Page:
Passionate Physician Leader: Q&A with Dr. John McCabe, CEO of Upstate University Hospital

John McCabe, MD, has been a part of one facility in the Syracuse, N.Y., healthcare market for more than 25 years. As a former emergency medicine physician, he expresses concern for the patients he serves as CEO of Upstate University Hospital and what future they will face if the hospital loses funding. He cares about his employees and keeping them up-to-date in creative ways. And he is not afraid to express disappointment when a plan, that he believes will help the hospital, falls through.

McCabe 1Here, Dr. McCabe discusses his leadership, what changes he has overseen recently at Upstate University Hospital and how those actions will help the hospital transition into the future of healthcare.

Question: You've been with Upstate University Hospital for 26 years, and you went to medical school there as well — why did you choose to stay at one facility for so long?

Dr. John McCabe: I went to medical school here [at State University of New York Upstate Medical University] and then left for a job in Ohio. I came back to the hospital in 1987 for an emergency medicine position, where I worked to build academic and residency programs at the hospital. It was an institution I knew well and the position needed my emergency medicine training, and I haven't left since.

Q: Last year, Upstate University Hospital acquired Community General Hospital in Syracuse. What brought this deal about and why was it important for the future of the hospital?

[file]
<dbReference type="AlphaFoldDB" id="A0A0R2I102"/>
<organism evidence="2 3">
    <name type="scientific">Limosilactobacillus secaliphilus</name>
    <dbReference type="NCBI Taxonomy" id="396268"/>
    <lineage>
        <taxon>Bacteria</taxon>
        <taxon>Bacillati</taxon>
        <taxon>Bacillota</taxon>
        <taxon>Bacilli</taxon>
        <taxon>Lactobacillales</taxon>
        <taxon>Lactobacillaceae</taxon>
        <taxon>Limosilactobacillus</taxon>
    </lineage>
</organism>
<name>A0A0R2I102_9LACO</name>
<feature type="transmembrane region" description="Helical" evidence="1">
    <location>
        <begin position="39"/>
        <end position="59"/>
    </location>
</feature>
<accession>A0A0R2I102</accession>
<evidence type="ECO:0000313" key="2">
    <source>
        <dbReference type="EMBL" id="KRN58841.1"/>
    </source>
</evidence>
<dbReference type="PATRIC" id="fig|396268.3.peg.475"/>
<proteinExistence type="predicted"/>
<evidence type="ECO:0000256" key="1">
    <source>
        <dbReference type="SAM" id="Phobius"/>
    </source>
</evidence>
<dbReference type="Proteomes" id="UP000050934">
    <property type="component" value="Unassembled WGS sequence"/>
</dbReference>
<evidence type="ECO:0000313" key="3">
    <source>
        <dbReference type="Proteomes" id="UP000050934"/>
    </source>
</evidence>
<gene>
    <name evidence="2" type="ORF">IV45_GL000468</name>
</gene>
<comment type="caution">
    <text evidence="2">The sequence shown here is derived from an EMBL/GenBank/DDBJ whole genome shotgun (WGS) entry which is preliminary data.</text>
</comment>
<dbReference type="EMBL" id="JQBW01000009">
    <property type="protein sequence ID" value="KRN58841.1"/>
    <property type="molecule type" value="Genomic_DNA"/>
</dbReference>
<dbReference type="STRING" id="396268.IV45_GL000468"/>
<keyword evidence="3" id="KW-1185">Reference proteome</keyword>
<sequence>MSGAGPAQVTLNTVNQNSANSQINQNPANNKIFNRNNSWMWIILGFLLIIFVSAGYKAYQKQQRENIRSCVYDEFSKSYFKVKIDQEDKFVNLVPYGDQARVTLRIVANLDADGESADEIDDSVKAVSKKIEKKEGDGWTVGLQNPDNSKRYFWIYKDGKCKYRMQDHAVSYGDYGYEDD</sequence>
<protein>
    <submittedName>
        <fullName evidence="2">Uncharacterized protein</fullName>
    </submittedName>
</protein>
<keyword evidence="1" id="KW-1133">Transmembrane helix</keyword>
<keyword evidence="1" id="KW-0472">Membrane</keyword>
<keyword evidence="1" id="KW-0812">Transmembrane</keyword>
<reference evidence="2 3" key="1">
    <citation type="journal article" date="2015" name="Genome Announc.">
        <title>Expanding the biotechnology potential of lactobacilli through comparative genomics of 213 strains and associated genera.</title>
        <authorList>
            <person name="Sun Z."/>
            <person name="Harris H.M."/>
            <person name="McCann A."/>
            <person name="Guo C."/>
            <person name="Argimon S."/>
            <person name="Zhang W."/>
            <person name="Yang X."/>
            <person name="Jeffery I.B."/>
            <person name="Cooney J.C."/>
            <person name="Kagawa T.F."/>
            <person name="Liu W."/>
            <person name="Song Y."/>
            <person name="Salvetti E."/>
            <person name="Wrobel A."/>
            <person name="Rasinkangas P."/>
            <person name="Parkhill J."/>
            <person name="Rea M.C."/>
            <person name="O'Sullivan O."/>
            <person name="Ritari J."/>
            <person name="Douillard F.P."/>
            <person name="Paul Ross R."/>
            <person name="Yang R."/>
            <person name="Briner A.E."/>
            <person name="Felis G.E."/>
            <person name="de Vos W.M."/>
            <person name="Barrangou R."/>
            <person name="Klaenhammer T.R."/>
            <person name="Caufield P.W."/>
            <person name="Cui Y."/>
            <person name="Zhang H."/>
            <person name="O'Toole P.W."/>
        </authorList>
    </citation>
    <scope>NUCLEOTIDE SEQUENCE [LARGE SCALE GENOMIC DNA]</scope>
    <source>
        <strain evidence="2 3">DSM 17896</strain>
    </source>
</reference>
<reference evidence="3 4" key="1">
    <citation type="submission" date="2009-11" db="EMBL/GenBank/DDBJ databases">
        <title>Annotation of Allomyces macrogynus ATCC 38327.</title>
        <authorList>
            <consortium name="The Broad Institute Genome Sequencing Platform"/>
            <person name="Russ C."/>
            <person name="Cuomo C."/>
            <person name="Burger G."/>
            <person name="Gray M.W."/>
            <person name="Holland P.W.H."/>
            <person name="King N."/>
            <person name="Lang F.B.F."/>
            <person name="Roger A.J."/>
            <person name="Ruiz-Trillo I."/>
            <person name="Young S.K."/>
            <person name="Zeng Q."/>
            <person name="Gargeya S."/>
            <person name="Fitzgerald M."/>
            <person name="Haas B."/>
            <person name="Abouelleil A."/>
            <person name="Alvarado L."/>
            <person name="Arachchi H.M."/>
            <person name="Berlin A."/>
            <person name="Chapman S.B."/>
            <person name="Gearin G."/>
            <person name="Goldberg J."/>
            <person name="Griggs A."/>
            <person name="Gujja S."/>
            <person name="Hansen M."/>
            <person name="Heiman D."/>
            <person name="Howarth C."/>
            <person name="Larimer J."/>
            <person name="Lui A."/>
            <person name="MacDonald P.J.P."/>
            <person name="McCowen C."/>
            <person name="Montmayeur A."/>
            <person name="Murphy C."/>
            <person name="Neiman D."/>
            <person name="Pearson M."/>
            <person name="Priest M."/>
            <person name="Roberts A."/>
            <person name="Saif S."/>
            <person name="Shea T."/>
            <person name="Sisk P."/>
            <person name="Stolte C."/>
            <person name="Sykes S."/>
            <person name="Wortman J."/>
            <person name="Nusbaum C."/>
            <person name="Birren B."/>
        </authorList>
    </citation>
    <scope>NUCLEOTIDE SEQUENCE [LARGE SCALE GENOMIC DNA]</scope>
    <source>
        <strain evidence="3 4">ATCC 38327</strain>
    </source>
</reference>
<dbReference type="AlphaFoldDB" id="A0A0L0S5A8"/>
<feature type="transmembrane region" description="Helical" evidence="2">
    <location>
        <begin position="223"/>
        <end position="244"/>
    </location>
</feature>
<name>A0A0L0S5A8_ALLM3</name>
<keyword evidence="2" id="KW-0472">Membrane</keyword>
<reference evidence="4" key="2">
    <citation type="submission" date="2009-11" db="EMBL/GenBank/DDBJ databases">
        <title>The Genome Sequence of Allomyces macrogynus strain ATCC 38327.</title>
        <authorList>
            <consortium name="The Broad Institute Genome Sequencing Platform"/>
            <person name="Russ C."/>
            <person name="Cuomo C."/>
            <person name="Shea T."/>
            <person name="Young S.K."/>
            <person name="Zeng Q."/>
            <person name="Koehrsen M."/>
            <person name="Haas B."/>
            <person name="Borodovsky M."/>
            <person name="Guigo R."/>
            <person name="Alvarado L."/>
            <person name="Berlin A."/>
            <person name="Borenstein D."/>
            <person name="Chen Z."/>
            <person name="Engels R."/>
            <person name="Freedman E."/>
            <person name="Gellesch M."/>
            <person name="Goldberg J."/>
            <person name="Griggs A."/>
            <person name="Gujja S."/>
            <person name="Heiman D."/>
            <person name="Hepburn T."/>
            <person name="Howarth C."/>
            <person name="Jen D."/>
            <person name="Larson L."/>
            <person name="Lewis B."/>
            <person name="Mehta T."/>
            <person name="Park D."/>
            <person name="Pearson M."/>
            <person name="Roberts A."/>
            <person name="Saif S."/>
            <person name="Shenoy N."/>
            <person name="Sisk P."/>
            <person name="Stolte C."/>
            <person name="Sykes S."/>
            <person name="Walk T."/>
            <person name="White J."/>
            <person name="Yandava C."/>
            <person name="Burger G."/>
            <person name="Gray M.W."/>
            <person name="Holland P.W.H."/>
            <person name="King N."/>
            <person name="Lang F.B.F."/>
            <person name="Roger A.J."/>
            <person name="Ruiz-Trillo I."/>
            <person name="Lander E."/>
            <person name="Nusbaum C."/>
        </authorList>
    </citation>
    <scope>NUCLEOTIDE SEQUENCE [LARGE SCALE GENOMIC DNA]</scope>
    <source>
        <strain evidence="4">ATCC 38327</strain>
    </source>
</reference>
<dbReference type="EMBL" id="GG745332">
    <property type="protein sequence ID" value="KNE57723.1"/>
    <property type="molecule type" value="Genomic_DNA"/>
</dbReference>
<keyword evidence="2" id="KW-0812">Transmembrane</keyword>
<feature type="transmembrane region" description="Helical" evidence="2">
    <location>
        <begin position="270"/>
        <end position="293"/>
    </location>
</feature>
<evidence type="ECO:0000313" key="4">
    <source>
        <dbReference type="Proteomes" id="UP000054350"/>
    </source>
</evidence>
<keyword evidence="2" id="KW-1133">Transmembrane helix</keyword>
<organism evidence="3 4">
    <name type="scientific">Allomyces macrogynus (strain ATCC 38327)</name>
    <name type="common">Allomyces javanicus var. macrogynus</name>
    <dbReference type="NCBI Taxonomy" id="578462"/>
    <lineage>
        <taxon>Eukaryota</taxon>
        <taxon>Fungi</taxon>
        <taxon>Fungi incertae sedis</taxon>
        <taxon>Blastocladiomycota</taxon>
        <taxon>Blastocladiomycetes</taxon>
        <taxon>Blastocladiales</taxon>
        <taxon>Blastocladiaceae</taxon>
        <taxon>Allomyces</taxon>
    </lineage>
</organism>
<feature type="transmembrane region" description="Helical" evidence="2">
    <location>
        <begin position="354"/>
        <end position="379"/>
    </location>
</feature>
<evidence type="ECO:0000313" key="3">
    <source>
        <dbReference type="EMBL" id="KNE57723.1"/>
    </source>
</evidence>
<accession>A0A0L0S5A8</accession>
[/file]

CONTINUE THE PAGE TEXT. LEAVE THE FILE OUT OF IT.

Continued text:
JM: It was important for the hospital on a couple of levels. In the Syracuse market, there had been four acute-care hospitals for forever. For over 30 years, consultants would come in and say the market is too small for four hospitals, that it is better suited for three. Then last year, the hospital was full and continued to be at capacity. At the same time, Community General Hospital was the smallest hospital in the market, and it was failing. The acquisition was a smart move for both institutions — we preserved care for that hospital's traditional patient population, and it gave us the capacity we need.

Also, in today's market, academic medical centers cannot survive as high cost tertiary care hospitals — we have to move towards becoming more of a healthcare system, and this was a step in that direction. We have to be able to offer the full range of services, from primary to specialty, from simple to complex care. The acquisition was an opportunity to add that to what we are.

Q: As the CEO of an academic medical center, what issues have you personally seen with GME funding and how do you think those problems will affect academic hospitals in the future?